‘There’s no dark art to it. Anyone who says they know the secret formula for getting a viral hit is lying, but there are a few things you can do to increase your chances...’
Jamie Bolding should know a thing or two about getting attention online. He’s founder of Jungle Creations, a social media giant you almost certainly haven’t heard of, but probably should have. Across its ten social platforms, headlined by Viral Thread which was the most visited Facebook page in the world last month, it gets four billion views a month. By that measure, that makes it one of the biggest global media platforms.
‘It can boil down to very small things. On Facebook, it’s about making the video a square not widescreen. The first three seconds need to be really captivating. They have a very specific role, to stop a person scrolling. Tell that to a director or producer and they’ll say it’s blasphemy, but you’ve got to look at it how people are consuming it. They’re not going to that video as a destination,’ says Bolding.
Here’s a flavour of what he means:
By 2019, it’s estimated that 80% of online content will be made up of videos, and a huge proportion of those will have viral DNA: short, sweet and addictive.
In social media as in traditional media, being able to grab attention is a lucrative skill. Jungle Creations has a content side that builds an audience (in olde worlde publishing, it would be called editorial, sigh...) and an agency side that gets paid to connect brands to that audience. Revenues in 2015-16 were £8m, up from £2.5m the year before.
It’s a far cry from where Bolding started in 2013. A fresh graduate from Manchester University, he thought his prior experience (‘I’d always made money on the side online, doing bits and bobs’) would land him a plum job in marketing, but found the experience of corporate life didn’t live up to expectations.
‘I worked for three weeks, realised it was a rubbish job at a rubbish company, and quit. I made the decision then that it didn’t really matter what I did, but I was going to do it by myself.’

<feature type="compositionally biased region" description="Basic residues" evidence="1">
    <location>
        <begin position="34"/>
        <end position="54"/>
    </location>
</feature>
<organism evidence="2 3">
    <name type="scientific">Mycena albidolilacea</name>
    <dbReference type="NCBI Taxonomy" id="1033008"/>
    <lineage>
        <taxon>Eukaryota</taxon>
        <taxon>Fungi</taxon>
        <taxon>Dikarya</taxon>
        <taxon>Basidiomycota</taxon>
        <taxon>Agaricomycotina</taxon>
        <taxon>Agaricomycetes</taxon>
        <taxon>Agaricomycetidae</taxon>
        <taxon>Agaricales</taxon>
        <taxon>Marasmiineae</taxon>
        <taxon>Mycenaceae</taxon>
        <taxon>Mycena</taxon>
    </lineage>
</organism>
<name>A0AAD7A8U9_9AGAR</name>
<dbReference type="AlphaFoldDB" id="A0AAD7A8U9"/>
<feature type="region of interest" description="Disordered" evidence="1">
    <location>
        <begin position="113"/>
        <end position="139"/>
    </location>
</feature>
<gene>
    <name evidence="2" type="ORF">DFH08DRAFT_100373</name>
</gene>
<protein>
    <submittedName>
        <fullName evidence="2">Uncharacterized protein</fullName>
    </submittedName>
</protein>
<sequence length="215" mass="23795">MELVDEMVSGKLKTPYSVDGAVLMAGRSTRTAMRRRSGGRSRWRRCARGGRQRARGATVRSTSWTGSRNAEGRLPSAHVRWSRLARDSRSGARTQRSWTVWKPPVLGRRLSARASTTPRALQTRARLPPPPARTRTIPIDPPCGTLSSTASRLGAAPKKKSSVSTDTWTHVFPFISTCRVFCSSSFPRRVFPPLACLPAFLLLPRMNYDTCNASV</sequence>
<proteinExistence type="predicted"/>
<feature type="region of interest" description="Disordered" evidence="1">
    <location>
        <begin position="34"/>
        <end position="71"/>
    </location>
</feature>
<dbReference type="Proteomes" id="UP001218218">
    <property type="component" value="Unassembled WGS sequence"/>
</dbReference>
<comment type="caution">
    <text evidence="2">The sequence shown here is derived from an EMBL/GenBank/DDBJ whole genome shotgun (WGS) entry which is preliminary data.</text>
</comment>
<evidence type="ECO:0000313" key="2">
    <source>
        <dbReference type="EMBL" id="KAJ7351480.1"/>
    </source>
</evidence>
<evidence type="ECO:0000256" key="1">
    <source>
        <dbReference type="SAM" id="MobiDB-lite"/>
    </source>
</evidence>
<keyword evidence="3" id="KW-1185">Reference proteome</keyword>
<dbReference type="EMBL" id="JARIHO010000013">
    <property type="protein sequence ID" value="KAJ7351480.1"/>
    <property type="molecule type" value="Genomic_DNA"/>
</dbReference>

There are two types of entrepreneur, the ones who have a passionate vision about something in particular, and the ones who look for opportunities where they can find them. Bolding says he’s definitely the latter.
From his mother’s spare room, he started a male grooming company, using a £10,000 government loan to source products and build prototypes, but soon realised he wouldn’t be able to make much of it without a substantial injection of capital.
Bolding decided to leverage the social media audiences that he’d built to promote some of his earlier business ventures, funnelling all the likes and conversations onto the Viral Thread Facebook page. ‘I realised there was massive potential in social media pages, not only to drive traffic to my site, but as channels and brands in their own right. I didn’t have to send people to websites anymore.’
Building a business on Facebook
The student-centred audience grew and grew, and Jungle Creations branched out into pages about cooking (Twisted), DIY (Nailed It) and animals (The Aardvark), among others.
Bolding’s ambitions went from making £2-3,000 a month – ‘it meant I could live with my friends, have a nice time, create cool articles that people would talk about in the pub’ – to creating a global media company ‘that competes with the big dogs, down the line using it a force for good, you know, bringing important subjects to the forefront of people’s minds.’
Funny what a few billion views will do, eh? Reaching the level of media titan is of course no easy task, especially given that the business is essentially built on Facebook, which, as foundations go, isn’t exactly the rock of ages. But Bolding isn’t deterred. ‘People once said it was crazy to build your business on the internet, now they say it’s crazy to build a business on the back of Facebook, but if people always go there, then it’s not that crazy at all.’
Doing business on Facebook has had its downsides, he admits, particularly when the company changes its algorithms. ‘There were a couple of points when I thought it might fail. When you’re a small page, you’re hit a lot harder when Facebook tweaks the algorithms. One day you’d have loads of hits, then they’d tweak it and the hits would go. But as you become bigger you’re less affected by those changes, because you’re a major part of the infrastructure that is Facebook.’
The thorny issue of fake news
With two billion regular users, Facebook is probably too big to fail, but it is facing a challenge in the form of fake news, which many believe demonstrates why the tech giant needs to take responsibility as a publisher, not just a platform. Bolding isn’t convinced.
‘They’re creating this platform which is essentially a true version of a democracy, where everyone can do what they want and say what they want. It’s on society to police each other, and not give people respect when they give hateful comments or post fake news or extremist content. You will have people who abuse it when you have a full version of democracy, that’s going to happen, but the only alternative is to police it. Do you really want Facebook becoming more powerful than the government in controlling what people can say or do? That would be way uglier than what we currently have, in my opinion.’